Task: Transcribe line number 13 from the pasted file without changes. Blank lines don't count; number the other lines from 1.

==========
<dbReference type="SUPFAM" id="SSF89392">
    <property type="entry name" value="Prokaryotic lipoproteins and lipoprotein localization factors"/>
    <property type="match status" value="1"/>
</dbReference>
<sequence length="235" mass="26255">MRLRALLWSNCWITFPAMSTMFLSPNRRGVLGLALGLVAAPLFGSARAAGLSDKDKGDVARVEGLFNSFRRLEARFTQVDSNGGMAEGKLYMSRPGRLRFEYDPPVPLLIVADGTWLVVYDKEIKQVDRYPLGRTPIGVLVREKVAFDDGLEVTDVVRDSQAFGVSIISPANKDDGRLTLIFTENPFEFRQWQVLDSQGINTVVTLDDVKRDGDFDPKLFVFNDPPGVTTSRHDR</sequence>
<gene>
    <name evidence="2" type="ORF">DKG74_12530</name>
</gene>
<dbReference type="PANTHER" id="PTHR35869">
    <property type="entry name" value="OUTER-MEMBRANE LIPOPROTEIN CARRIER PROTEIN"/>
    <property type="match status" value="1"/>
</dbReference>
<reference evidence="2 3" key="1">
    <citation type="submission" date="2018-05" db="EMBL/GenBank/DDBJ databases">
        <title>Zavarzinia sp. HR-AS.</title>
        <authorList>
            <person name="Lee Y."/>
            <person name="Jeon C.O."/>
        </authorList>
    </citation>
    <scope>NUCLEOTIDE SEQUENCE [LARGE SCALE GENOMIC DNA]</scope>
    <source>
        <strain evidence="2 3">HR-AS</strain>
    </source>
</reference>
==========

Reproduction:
<reference evidence="2 3" key="1">